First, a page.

Challenge to council prayers in Scotland
Posted: Tue, 13 Mar 2012 10:49
The practice of council prayers held by some local authorities in Scotland has now been challenged by the National Secular Society.
Although the High Court case successfully brought by the National Secular Society against Bideford council recently ruled that prayers as a part of official council proceedings were illegal under local government legislation which was brought in by the Conservative government in 1972, this legislation applies only to England and Wales.
The NSS has written to members of Edinburgh City Council, which regularly holds prayers at the commencement of its meetings, to point out that ruling suggests the need for the council to review its practices. It is one of the few councils in Scotland to hold prayers at the start of its meetings. Prayers are not on the agenda or recorded in the minutes but are held after councillors are summoned by a bell to the start of proceedings.
The NSS has urged Edinburgh Council to cease the practice of prayers until it has conducted an official review and determined by debate that it is legal under Scottish law or desirable to continue with the practice.
The letter to councillors points out that while it does not necessarily approve the practice of the Scottish Parliament's weekly Time for Reflection, which involves contributions from many religions and denominations, there is at least a written record of who leads this event in the agenda and the minutes of the proceedings.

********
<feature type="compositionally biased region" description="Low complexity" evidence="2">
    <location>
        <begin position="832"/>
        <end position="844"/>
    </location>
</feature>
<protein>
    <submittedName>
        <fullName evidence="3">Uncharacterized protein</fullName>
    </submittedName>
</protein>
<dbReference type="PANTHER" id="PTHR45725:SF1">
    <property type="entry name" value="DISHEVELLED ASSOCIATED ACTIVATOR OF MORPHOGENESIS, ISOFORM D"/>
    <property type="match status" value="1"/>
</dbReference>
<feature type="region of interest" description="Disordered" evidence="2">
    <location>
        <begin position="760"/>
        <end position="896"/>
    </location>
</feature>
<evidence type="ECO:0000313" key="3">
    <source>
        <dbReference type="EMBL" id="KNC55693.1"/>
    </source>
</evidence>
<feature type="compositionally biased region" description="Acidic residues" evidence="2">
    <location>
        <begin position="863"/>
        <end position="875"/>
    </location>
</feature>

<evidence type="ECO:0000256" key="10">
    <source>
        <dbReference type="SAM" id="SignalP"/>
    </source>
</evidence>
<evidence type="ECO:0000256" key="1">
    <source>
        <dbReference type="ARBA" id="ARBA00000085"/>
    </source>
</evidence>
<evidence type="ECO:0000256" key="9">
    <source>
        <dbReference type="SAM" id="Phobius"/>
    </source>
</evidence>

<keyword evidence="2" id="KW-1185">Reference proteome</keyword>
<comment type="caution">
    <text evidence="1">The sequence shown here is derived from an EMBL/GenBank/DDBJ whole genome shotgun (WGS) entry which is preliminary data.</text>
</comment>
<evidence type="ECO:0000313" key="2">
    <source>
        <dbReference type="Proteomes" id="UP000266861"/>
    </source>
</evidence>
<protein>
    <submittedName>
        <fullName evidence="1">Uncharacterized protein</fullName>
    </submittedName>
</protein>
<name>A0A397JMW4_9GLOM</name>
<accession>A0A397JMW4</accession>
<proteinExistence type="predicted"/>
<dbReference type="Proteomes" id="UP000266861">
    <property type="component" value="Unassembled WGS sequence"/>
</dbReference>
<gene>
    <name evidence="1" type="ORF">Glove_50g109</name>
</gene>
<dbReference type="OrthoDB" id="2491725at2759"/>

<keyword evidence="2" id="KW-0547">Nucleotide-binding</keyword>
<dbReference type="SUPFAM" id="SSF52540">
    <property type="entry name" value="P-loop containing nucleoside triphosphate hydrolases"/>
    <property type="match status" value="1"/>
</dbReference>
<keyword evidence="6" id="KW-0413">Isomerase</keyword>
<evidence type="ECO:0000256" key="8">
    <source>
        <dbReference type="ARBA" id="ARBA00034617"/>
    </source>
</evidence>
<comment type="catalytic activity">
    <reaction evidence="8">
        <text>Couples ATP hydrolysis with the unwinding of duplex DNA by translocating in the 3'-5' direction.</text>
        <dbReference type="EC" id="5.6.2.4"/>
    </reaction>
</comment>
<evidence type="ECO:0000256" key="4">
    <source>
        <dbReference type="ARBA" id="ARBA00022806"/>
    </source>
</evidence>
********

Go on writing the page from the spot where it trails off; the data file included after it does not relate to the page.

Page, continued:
It is impossible to tell who leads prayers in Edinburgh Council and which faiths and denominations have been involved since there is no written record. Nor have councillors, so far as is known, ever debated whether the practice should be held or continued.
Commenting on the letter, NSS Council member Norman Bonney stated: "The coming council meeting on 15 March will give councillors an opportunity to discover whether prayers are legally allowed at meetings of the city council and whether they should be discontinued pending a full resolution of the issues involved".
The NSS suggests in its letter that the best solution might be collective silent reflection by all councillors at the start of meetings (on the model of the Northern Ireland Legislative Assembly) or the complete cessation of the practice of prayers at council meetings.
Norman Bonney added: "Councillors who wish to pray before a meeting can cross the road to St Giles Cathedral or be provided with rooms in City Chambers but the NSS, in line with its policy for the separation of church and state, is opposed to any attempt to impose prayers at public meetings or in the proceedings of public bodies".